Between 1958 and 1960 Flagstad served as general manager of the Norwegian National Opera, which had been newly established the year before. From her home in Kristiansand, she travelled to many Norwegian churches and sang small concerts there.
These concerts were the result of radio broadcasts and recordings of Norwegian hymns – or, more accurately (in some cases, anyway), hymns sung in the Norwegian language – that were made over the course of three days in September 1956. Producer Torstein Gunnarson asked Flagstad if she would be interested in recording a set of hymns for the Norwegian Broadcasting Corporation, and she readily agreed. The venue was the Ris Kirke, a church near Oslo, and her only accompaniment was the church’s organ, played by Fotland, Sigvart.
Flagstad had studied the hymns in the summer months of that year in her home near Kristiansand. ‘When it became known that Flagstad was singing hymns,’ wrote Gunnarson, ‘she received requests from many parts of Norway from people who wanted to hear her in church concerts. So, her hymn-singing in Ris Kirke was the beginning of many charity concerts all over the country.’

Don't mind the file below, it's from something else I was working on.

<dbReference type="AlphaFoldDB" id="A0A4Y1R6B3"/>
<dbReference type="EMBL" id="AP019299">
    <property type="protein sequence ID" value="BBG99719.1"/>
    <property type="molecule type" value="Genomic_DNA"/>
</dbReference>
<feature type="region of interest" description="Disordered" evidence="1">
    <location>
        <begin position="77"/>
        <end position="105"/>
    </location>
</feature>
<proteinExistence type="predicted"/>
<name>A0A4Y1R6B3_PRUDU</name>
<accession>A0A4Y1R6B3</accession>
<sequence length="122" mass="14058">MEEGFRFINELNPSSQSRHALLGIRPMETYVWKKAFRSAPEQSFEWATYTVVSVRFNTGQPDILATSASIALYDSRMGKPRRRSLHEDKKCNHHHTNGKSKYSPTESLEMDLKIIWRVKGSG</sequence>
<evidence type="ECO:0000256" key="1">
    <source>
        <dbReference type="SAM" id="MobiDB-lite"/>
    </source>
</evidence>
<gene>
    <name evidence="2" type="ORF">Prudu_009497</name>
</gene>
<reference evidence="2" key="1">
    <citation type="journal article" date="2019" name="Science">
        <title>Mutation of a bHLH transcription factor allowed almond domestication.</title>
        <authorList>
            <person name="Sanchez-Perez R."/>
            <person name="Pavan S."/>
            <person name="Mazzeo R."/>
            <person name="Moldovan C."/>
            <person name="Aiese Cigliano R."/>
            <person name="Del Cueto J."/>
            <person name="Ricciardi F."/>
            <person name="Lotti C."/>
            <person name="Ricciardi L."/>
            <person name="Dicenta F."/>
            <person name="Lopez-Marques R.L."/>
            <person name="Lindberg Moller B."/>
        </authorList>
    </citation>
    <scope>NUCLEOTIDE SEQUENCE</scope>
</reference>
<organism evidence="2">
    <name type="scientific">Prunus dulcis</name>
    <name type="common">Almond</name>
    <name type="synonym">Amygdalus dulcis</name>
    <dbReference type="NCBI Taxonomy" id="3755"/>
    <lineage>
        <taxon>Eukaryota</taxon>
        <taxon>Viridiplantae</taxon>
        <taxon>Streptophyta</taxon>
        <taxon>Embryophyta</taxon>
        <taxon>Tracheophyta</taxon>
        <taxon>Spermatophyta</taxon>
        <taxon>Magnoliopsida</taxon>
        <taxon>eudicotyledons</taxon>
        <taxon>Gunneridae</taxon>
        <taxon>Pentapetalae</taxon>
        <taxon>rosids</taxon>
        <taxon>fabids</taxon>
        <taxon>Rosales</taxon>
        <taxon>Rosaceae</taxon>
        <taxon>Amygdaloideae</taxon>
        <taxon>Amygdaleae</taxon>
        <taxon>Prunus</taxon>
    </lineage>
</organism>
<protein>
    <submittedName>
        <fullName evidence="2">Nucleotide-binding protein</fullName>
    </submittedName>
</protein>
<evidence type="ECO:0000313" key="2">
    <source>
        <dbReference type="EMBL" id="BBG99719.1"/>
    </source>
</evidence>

Fourteen of these were issued on a Decca LP in 1962, but the remaining 21 have remained unpublished – until now, that is, for the tapes were located by Decca archivist Jayne Byrne, resulting in more than a CD’s worth of Flagstad premieres, which now finds a home on Decca Eloquence’s Flagstad edition.
"The voice we hear on the disc singing these fourteen hymns with such noble simplicity and sincerity is that of Flagstad in 1956, and the recording was made for the Norwegian Broadcasting Corporation in the Ris Kirke, just outside Oslo. Fotland, Sigvart, the NBC's resident accompanist, precedes seven of the hymns with very brief preludes by himself and others, and varies his registrations in accordance with the character of the hymn he is accompanying. The balance between voice and organ is excellent, and those many who care for hymns will find this disc very appealing." Gramphone